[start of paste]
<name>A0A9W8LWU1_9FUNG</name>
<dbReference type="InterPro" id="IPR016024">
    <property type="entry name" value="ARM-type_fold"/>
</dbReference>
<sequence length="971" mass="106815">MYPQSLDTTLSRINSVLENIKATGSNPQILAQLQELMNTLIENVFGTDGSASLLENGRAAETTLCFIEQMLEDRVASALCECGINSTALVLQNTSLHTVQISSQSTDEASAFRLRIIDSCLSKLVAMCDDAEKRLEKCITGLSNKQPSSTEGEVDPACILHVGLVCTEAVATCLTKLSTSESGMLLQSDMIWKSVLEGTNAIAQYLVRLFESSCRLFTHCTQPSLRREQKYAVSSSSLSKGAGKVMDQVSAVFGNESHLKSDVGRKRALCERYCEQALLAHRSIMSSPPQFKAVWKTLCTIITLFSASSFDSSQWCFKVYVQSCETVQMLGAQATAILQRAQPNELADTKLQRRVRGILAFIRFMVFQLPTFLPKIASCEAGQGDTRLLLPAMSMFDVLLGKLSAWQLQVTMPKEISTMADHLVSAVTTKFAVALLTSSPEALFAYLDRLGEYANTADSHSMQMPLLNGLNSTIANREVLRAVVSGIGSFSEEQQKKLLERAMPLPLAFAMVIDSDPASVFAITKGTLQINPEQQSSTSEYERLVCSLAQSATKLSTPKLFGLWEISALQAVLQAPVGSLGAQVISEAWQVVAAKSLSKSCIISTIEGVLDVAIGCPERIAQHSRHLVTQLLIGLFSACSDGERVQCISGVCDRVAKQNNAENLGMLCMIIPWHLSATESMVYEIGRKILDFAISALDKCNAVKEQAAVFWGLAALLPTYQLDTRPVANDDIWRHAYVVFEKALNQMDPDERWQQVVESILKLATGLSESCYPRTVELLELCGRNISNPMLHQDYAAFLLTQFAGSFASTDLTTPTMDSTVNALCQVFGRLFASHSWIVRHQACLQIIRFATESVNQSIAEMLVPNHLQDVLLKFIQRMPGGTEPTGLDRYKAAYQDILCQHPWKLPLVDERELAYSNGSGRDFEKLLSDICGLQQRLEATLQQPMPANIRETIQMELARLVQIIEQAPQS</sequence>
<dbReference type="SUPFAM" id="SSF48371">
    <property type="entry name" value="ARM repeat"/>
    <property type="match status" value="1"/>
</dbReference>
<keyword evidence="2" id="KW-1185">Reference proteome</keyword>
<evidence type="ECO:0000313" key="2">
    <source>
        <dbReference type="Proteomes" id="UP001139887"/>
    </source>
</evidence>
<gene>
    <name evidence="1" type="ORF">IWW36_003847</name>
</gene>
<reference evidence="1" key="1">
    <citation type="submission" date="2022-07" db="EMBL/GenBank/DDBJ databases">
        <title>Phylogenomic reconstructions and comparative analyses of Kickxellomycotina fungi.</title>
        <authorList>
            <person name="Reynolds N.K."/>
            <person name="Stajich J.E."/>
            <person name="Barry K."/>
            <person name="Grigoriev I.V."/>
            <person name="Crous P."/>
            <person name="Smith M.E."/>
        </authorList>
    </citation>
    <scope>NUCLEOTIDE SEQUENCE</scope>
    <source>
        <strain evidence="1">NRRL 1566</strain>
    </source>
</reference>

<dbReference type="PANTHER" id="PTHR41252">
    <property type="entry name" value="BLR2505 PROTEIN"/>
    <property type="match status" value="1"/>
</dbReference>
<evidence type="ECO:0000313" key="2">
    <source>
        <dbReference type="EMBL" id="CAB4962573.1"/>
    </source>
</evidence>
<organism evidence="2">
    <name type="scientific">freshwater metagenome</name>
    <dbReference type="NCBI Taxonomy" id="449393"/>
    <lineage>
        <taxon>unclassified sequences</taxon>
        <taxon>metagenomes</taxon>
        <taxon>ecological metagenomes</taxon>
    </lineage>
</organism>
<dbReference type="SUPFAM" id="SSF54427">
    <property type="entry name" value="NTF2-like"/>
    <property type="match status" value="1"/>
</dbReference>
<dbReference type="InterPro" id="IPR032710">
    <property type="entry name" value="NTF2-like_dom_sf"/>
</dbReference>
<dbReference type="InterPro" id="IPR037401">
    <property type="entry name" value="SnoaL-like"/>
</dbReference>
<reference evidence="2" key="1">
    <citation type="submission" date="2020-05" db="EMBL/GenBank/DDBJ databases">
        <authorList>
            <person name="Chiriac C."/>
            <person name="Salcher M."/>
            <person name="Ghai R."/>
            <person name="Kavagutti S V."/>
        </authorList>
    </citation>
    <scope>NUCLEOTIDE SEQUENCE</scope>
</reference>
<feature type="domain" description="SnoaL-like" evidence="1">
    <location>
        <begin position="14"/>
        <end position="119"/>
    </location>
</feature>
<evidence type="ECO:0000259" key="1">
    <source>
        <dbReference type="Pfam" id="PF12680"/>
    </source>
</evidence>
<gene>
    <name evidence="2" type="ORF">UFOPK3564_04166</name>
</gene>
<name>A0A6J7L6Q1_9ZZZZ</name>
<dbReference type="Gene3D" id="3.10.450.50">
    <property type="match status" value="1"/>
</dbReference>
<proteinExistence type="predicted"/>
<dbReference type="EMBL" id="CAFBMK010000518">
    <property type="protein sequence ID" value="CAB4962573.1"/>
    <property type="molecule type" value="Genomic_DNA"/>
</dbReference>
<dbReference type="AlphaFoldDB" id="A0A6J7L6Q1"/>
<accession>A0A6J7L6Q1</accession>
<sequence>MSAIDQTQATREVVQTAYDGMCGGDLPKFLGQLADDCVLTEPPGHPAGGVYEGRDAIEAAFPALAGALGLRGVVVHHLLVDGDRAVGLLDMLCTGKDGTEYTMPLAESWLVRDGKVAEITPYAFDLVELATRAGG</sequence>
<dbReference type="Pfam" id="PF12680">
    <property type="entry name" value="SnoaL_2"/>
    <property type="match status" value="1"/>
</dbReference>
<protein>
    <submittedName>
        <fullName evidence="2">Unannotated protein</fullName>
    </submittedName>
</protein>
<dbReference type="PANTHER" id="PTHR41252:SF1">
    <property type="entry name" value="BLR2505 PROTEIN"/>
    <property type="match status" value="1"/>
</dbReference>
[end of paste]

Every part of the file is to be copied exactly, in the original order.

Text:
<name>A0A9W8LWU1_9FUNG</name>
<dbReference type="InterPro" id="IPR016024">
    <property type="entry name" value="ARM-type_fold"/>
</dbReference>
<sequence length="971" mass="106815">MYPQSLDTTLSRINSVLENIKATGSNPQILAQLQELMNTLIENVFGTDGSASLLENGRAAETTLCFIEQMLEDRVASALCECGINSTALVLQNTSLHTVQISSQSTDEASAFRLRIIDSCLSKLVAMCDDAEKRLEKCITGLSNKQPSSTEGEVDPACILHVGLVCTEAVATCLTKLSTSESGMLLQSDMIWKSVLEGTNAIAQYLVRLFESSCRLFTHCTQPSLRREQKYAVSSSSLSKGAGKVMDQVSAVFGNESHLKSDVGRKRALCERYCEQALLAHRSIMSSPPQFKAVWKTLCTIITLFSASSFDSSQWCFKVYVQSCETVQMLGAQATAILQRAQPNELADTKLQRRVRGILAFIRFMVFQLPTFLPKIASCEAGQGDTRLLLPAMSMFDVLLGKLSAWQLQVTMPKEISTMADHLVSAVTTKFAVALLTSSPEALFAYLDRLGEYANTADSHSMQMPLLNGLNSTIANREVLRAVVSGIGSFSEEQQKKLLERAMPLPLAFAMVIDSDPASVFAITKGTLQINPEQQSSTSEYERLVCSLAQSATKLSTPKLFGLWEISALQAVLQAPVGSLGAQVISEAWQVVAAKSLSKSCIISTIEGVLDVAIGCPERIAQHSRHLVTQLLIGLFSACSDGERVQCISGVCDRVAKQNNAENLGMLCMIIPWHLSATESMVYEIGRKILDFAISALDKCNAVKEQAAVFWGLAALLPTYQLDTRPVANDDIWRHAYVVFEKALNQMDPDERWQQVVESILKLATGLSESCYPRTVELLELCGRNISNPMLHQDYAAFLLTQFAGSFASTDLTTPTMDSTVNALCQVFGRLFASHSWIVRHQACLQIIRFATESVNQSIAEMLVPNHLQDVLLKFIQRMPGGTEPTGLDRYKAAYQDILCQHPWKLPLVDERELAYSNGSGRDFEKLLSDICGLQQRLEATLQQPMPANIRETIQMELARLVQIIEQAPQS</sequence>
<dbReference type="SUPFAM" id="SSF48371">
    <property type="entry name" value="ARM repeat"/>
    <property type="match status" value="1"/>
</dbReference>
<keyword evidence="2" id="KW-1185">Reference proteome</keyword>
<evidence type="ECO:0000313" key="2">
    <source>
        <dbReference type="Proteomes" id="UP001139887"/>
    </source>
</evidence>
<gene>
    <name evidence="1" type="ORF">IWW36_003847</name>
</gene>
<reference evidence="1" key="1">
    <citation type="submission" date="2022-07" db="EMBL/GenBank/DDBJ databases">
        <title>Phylogenomic reconstructions and comparative analyses of Kickxellomycotina fungi.</title>
        <authorList>
            <person name="Reynolds N.K."/>
            <person name="Stajich J.E."/>
            <person name="Barry K."/>
            <person name="Grigoriev I.V."/>
            <person name="Crous P."/>
            <person name="Smith M.E."/>
        </authorList>
    </citation>
    <scope>NUCLEOTIDE SEQUENCE</scope>
    <source>
        <strain evidence="1">NRRL 1566</strain>
    </source>
</reference>

<dbReference type="PANTHER" id="PTHR41252">
    <property type="entry name" value="BLR2505 PROTEIN"/>
    <property type="match status" value="1"/>
</dbReference>
<evidence type="ECO:0000313" key="2">
    <source>
        <dbReference type="EMBL" id="CAB4962573.1"/>
    </source>
</evidence>
<organism evidence="2">
    <name type="scientific">freshwater metagenome</name>
    <dbReference type="NCBI Taxonomy" id="449393"/>
    <lineage>
        <taxon>unclassified sequences</taxon>
        <taxon>metagenomes</taxon>
        <taxon>ecological metagenomes</taxon>
    </lineage>
</organism>
<dbReference type="SUPFAM" id="SSF54427">
    <property type="entry name" value="NTF2-like"/>
    <property type="match status" value="1"/>
</dbReference>
<dbReference type="InterPro" id="IPR032710">
    <property type="entry name" value="NTF2-like_dom_sf"/>
</dbReference>
<dbReference type="InterPro" id="IPR037401">
    <property type="entry name" value="SnoaL-like"/>
</dbReference>
<reference evidence="2" key="1">
    <citation type="submission" date="2020-05" db="EMBL/GenBank/DDBJ databases">
        <authorList>
            <person name="Chiriac C."/>
            <person name="Salcher M."/>
            <person name="Ghai R."/>
            <person name="Kavagutti S V."/>
        </authorList>
    </citation>
    <scope>NUCLEOTIDE SEQUENCE</scope>
</reference>
<feature type="domain" description="SnoaL-like" evidence="1">
    <location>
        <begin position="14"/>
        <end position="119"/>
    </location>
</feature>
<evidence type="ECO:0000259" key="1">
    <source>
        <dbReference type="Pfam" id="PF12680"/>
    </source>
</evidence>
<gene>
    <name evidence="2" type="ORF">UFOPK3564_04166</name>
</gene>
<name>A0A6J7L6Q1_9ZZZZ</name>
<dbReference type="Gene3D" id="3.10.450.50">
    <property type="match status" value="1"/>
</dbReference>
<proteinExistence type="predicted"/>
<dbReference type="EMBL" id="CAFBMK010000518">
    <property type="protein sequence ID" value="CAB4962573.1"/>
    <property type="molecule type" value="Genomic_DNA"/>
</dbReference>
<dbReference type="AlphaFoldDB" id="A0A6J7L6Q1"/>
<accession>A0A6J7L6Q1</accession>
<sequence>MSAIDQTQATREVVQTAYDGMCGGDLPKFLGQLADDCVLTEPPGHPAGGVYEGRDAIEAAFPALAGALGLRGVVVHHLLVDGDRAVGLLDMLCTGKDGTEYTMPLAESWLVRDGKVAEITPYAFDLVELATRAGG</sequence>
<dbReference type="Pfam" id="PF12680">
    <property type="entry name" value="SnoaL_2"/>
    <property type="match status" value="1"/>
</dbReference>
<protein>
    <submittedName>
        <fullName evidence="2">Unannotated protein</fullName>
    </submittedName>
</protein>
<dbReference type="PANTHER" id="PTHR41252:SF1">
    <property type="entry name" value="BLR2505 PROTEIN"/>
    <property type="match status" value="1"/>
</dbReference>